‘No, Staying Put Where We Got Him’: Derek Chauvin Allegedly Refused Fellow Officer’s Suggestion To Roll George Floyd On His Side

Former Minneapolis police officer Derek Chauvin allegedly kept his knee pressed into George Floyd's neck, even after a fellow officer told him that Floyd didn't have a pulse, according to a criminal complaint.

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A former Minneapolis police officer continued to press his knee into George Floyd’s neck even after another officer on the scene suggested rolling Floyd to his side, according to new court documents.

Derek Chauvin, who is now facing second-degree manslaughter and third-degree murder charges in Floyd’s death, allegedly pressed his knee into Floyd’s neck for nearly nine minutes, including keeping his knee there for two minutes and 53 seconds after Floyd became unresponsive, according to a criminal complaint obtained by CBS News.

Another officer suggested rolling Floyd to his side, but Chauvin allegedly told the officer “No, staying put where we got him,” the complaint said.

One of the officers at the scene also checked Floyd’s wrist for a pulse and allegedly told Chauvin he could not find one, but the former police officer continued to keep his knee pressed into Floyd’s neck, CNN reports.

Floyd's death has sparked days of protests, at times violent, across the country.

Officers had initially approached the 46-year-old the evening of May 25 after getting a report that someone had tried to make a purchase at a store with a fake $20 bill, the criminal complaint states, according to The New York Times.

Two officers initially approached Floyd as he sat in a car with two other people. The officers ordered Floyd out of the car and put him under arrest but he “stiffened up” and “fell to the ground” as the officers got closer to the squad car, allegedly telling the officers that he was claustrophobic and did not want to get into the car.

Additional officers—including Chauvin—arrived to try to get him into the car but Floyd “struggled with the officers by intentionally falling down,” the report said.

After Chauvin pressed his knee into Floyd’s neck the 46-year-old pleaded “I can’t breathe” and “please.”

Chauvin continued to apply pressure even after Floyd had stopped speaking or moving, according to the report.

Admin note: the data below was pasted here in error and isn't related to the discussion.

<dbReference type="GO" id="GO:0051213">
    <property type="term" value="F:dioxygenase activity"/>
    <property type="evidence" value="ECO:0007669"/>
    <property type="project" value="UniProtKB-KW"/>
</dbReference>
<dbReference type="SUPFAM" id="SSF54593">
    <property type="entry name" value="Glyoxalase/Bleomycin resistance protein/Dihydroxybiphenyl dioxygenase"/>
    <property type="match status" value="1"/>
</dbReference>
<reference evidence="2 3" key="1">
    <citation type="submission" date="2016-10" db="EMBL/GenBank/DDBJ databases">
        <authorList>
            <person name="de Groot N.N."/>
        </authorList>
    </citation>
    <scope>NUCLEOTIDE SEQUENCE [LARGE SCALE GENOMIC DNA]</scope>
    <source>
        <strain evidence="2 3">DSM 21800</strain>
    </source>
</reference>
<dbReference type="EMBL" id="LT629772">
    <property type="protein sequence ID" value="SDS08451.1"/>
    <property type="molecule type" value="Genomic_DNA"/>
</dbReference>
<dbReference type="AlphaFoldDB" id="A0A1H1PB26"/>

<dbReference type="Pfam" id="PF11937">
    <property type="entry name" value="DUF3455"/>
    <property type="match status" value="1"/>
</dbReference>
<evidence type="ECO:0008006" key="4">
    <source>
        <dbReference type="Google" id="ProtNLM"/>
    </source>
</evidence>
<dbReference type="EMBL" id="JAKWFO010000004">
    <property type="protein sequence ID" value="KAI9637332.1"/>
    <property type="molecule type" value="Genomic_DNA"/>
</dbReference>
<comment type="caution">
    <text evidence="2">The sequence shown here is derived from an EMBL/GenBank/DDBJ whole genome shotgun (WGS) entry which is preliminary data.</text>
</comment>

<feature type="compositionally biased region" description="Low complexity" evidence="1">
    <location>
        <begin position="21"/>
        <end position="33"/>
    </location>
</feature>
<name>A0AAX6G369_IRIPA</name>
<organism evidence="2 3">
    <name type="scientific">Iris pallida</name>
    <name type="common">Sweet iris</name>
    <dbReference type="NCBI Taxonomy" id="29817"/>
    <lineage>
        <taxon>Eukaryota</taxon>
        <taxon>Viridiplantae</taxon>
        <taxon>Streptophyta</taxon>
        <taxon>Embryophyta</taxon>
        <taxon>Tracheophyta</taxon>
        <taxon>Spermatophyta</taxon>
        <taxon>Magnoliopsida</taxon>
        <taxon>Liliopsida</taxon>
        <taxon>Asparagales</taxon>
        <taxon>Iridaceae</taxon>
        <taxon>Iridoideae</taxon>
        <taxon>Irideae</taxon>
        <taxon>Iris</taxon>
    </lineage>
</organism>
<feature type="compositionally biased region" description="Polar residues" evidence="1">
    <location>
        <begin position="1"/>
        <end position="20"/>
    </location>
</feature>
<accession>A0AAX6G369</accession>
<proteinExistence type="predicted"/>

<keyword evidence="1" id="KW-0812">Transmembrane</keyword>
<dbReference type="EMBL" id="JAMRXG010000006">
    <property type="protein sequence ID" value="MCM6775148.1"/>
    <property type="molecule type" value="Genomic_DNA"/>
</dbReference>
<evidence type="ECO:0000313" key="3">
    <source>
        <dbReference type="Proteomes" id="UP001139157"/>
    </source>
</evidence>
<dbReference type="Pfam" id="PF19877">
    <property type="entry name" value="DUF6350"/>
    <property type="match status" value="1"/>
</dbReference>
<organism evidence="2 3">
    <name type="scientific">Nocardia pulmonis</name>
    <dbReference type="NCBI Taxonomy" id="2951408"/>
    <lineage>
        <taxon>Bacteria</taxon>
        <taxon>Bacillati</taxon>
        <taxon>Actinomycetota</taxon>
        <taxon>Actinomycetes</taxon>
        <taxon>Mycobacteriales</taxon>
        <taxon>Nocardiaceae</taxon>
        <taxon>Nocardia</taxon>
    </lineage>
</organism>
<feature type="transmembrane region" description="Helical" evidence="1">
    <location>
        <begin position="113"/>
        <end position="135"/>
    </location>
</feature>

George Floyd Fb

Chauvin has been charged with third-degree murder in the case—but Floyd’s family believes he should be facing stronger charges.

“We think that [Chauvin] had intent, based on not the one minute, two minute, but over eight minutes, almost nine minutes he kept his knee in a man’s neck that was begging and pleading for breath,” Benjamin Crump, the attorney for Floyd’s family said on Sunday’s CBS' “Face the Nation.” “At what point does it not be about detaining a man who is face-down with handcuffs, not posing any threat, to an intentional will to cause bodily harm? And if that results in death, every prosecutor in America will show that that is first-degree murder.”

Under the state statutes, a third-degree murder charge does not require an intent to kill but is applied when a perpetrator acts “without regard for human life.”

Prosecutors would need to be able to prove that Chauvin had the intent to kill Floyd in order to file either second-degree or first-degree murder charges.

Floyd’s family believes Chauvin should be facing first-degree murder charges, arguing that the two men had once worked security at the same nightclub and likely knew each other.

“They had to overlap,” Crump said. “And so it’s going to be an interesting aspect to this case and hopefully upgrading these charges to first-degree murder because we believe he knew who George Floyd was.”

Richard Frase, a professor of criminal law at the University of Minnesota, told The New York Times the case was reminiscent of similar charges brought against another Minneapolis police officer, Mohamed Noor, in 2017.

In that case, Noor was convicted of third-degree murder and second-degree manslaughter after he panicked and fired a shot that killed an unarmed woman, Justine Ruszczyk.

However, Frase said the initial evidence released by authorities in the Floyd case seemed to be even stronger because Chauvin had “eight minutes” to consider his actions.

Chauvin is currently being held at a maximum-security prison known as MCF-Oak Park Heights, according to a statement from the Minnesota Department of Corrections obtained by Oxygen.com.

He was moved from the county jail to the state prison on Sunday due to safety concerns.

“The move to DOC custody was made out of an abundance of caution to ensure he is safely held and after concern about space in the jail due to large numbers of arrests related to the unrest over the last few nights,” the statement said.

According to the Department of Corrections, Noor was also held in DOC custody before his trial. He was convicted in his case and sentenced to 12.5 years in prison last June.

Chauvin is currently being held in administrative segregation away from the general population.

For the latest reporting on the George Floyd protests from NBC News and MSNBC’s worldwide team of correspondents, including a live blog with minute-to-minute updates, visit NBCNews.com and NBCBLK.

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